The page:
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Texas Earthquakes

Texas Earthquakes

This entertaining, yet authoritative book covers "all you really need to know" about earthquakes in general and in Texas specifically.

Series: Peter T. Flawn Endowment in Natural Resource Management and Conservation, Number Two

January 2003
This is a print-on-demand title. Expedited shipping is not available.
293 pages | 7 x 10 | 70 figures, 14 tables |

When nature goes haywire in Texas, it isn't usually an earthshaking event. Though droughts, floods, tornadoes, and hail all keep Texans talking about the unpredictable weather, when it comes to earthquakes, most of us think we're on terra firma in this state. But we're wrong! Nearly every year, earthquakes large enough to be felt by the public occur somewhere in Texas.

This entertaining, yet authoritative book covers "all you really need to know" about earthquakes in general and in Texas specifically. The authors explain how earthquakes are caused by natural forces or human activities, how they're measured, how they can be predicted, and how citizens and governments should prepare for them. They also thoroughly discuss earthquakes in Texas, looking at the occurrences and assessing the risks region by region and comparing the amount of seismic activity in Texas to other parts of the country and the world. The book concludes with a compendium of over one hundred recorded earthquakes in Texas from 1811 to 2000 that briefly describes the location, timing, and effects of each event.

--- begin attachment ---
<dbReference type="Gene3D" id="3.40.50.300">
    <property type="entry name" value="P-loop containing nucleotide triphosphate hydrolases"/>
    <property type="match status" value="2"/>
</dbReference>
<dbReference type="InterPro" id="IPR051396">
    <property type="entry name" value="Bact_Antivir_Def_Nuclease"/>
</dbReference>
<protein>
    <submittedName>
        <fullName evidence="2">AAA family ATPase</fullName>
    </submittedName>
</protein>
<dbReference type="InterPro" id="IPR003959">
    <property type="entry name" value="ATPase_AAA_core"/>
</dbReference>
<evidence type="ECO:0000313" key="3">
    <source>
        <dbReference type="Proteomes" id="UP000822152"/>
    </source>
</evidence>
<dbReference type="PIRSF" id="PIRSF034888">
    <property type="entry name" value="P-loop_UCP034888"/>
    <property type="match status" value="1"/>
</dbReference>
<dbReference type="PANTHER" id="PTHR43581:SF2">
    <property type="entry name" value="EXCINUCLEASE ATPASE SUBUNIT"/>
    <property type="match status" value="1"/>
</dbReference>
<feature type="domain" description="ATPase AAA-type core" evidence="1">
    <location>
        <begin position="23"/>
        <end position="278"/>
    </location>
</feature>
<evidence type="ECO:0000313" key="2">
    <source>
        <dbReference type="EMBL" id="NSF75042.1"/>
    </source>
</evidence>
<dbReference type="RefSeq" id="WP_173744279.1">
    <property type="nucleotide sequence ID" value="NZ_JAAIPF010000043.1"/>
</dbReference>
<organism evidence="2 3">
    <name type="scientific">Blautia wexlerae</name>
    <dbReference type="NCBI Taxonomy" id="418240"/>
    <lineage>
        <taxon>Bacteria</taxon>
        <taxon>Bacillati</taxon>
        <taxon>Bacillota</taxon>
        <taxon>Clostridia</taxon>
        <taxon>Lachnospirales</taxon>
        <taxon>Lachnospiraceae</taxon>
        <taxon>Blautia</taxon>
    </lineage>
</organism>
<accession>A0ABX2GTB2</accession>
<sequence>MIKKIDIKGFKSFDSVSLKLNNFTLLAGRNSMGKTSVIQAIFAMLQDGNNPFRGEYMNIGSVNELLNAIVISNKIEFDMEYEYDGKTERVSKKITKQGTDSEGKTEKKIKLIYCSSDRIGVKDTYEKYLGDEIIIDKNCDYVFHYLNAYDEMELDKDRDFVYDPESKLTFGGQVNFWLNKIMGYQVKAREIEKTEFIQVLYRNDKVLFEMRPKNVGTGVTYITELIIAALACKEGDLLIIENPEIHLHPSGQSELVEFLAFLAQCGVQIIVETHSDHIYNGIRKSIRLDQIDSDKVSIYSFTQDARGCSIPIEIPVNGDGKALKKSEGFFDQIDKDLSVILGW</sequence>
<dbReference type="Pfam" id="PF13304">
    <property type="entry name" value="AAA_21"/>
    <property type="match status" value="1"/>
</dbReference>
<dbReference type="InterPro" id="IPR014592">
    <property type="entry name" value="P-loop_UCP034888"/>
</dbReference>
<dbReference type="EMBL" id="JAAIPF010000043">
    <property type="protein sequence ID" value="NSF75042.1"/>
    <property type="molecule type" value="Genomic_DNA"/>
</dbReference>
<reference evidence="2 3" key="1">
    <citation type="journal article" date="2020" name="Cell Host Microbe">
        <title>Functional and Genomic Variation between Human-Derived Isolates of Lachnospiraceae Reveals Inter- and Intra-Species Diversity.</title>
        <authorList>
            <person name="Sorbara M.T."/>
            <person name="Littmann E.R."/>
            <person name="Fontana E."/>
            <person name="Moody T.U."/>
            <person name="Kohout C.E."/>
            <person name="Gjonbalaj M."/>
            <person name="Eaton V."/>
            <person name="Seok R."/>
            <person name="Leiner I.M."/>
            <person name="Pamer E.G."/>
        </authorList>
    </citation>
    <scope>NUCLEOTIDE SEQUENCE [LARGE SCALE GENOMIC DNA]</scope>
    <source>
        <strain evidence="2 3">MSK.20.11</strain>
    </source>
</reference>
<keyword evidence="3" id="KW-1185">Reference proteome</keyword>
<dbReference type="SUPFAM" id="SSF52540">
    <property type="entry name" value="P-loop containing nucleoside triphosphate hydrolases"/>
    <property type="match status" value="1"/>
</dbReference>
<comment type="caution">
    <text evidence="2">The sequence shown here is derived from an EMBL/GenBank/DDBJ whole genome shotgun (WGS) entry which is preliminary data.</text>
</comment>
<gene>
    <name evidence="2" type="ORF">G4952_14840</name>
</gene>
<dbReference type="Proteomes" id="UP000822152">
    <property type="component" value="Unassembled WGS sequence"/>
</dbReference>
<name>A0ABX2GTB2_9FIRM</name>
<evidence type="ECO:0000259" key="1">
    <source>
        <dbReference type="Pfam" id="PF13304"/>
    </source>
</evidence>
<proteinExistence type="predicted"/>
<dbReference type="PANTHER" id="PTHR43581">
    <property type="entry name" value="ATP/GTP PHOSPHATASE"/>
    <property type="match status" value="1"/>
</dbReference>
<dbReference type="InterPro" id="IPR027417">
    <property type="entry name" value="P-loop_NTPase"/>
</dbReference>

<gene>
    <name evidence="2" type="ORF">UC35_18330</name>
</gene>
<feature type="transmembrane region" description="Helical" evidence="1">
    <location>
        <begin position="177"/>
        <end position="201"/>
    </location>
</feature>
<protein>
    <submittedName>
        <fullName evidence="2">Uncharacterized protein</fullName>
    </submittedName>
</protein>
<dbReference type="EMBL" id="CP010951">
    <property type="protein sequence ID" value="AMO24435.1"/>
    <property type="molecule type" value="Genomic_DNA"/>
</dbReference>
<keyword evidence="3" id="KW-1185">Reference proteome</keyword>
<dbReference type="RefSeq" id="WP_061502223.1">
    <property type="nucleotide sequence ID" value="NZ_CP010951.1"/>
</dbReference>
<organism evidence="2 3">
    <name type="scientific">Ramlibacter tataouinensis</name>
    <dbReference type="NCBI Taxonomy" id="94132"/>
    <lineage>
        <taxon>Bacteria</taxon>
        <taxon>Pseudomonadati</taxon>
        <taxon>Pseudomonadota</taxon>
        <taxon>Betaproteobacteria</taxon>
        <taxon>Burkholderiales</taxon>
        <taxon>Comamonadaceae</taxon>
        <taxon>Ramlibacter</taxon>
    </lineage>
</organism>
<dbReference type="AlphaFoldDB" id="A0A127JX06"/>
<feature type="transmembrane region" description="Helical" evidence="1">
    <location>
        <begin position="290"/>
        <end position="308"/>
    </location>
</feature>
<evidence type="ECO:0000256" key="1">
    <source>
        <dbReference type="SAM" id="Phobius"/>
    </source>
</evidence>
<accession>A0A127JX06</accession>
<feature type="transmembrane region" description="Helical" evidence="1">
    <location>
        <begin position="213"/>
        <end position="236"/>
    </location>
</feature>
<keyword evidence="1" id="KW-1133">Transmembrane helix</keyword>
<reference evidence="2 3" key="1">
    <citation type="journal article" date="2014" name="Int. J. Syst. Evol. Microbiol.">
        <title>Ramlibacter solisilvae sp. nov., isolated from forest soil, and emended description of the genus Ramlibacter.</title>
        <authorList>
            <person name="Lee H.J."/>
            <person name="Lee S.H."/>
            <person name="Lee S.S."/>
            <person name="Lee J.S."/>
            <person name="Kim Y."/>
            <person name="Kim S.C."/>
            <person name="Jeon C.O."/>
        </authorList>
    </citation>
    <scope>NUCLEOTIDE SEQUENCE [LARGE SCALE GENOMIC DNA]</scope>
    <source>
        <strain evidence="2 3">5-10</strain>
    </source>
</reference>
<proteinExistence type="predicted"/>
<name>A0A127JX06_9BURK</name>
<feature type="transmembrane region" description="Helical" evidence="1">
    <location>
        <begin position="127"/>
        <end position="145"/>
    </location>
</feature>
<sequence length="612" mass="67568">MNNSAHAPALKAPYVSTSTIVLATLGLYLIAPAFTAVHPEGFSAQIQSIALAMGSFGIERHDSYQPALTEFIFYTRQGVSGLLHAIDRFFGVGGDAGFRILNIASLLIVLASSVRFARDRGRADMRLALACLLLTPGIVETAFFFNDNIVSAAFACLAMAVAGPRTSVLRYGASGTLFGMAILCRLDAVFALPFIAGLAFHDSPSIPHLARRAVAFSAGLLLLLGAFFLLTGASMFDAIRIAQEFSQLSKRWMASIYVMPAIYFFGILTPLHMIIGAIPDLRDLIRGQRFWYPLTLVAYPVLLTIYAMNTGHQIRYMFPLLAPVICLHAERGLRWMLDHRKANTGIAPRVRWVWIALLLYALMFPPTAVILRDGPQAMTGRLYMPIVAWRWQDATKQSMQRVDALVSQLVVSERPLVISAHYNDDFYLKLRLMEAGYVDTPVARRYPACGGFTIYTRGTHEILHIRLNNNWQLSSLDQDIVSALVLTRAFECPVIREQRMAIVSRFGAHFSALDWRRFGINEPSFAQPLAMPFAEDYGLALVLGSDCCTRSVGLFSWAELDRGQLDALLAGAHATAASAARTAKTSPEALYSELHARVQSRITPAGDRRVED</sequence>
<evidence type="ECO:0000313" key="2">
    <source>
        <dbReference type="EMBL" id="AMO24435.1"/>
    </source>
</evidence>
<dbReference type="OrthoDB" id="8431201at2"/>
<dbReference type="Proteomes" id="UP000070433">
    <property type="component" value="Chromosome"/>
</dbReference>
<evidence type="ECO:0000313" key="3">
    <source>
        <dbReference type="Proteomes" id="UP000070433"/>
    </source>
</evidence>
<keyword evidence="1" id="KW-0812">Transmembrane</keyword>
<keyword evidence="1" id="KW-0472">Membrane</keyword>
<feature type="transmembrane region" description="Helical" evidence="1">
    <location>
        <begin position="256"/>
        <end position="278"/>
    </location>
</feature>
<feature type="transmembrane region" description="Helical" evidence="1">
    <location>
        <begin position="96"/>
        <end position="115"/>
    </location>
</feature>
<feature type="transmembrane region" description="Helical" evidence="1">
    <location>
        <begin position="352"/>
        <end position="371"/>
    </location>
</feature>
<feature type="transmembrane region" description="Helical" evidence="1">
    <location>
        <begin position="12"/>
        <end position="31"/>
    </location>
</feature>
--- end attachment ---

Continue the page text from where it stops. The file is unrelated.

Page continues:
• List of Figures
  • List of Tables
  • Preface
  • Chapter 1. Measuring Earthquakes
  • Chapter 2. Earthquakes in Texas
  • Chapter 3. Earthquakes in the United States
  • Chapter 4. Earthquakes in the World and Out of This World
  • Chapter 5. Causes of Earthquakes
  • Chapter 6. Predicting Earthquakes
  • Chapter 7. Should I Worry about Earthquakes?
  • Chapter 8. Who Are Seismologists and What Do They Really Do?
  • Chapter 9. A New Compendium of Earthquake Activity in Texas
  • References
  • Index

Cliff Frohlich is Associate Director and Senior Research Scientist at the University of Texas Institute for Geophysics. Scott D. Davis, who holds a Ph.D. in geological sciences from the University of Texas at Austin, is currently self-employed in Madison, Indiana.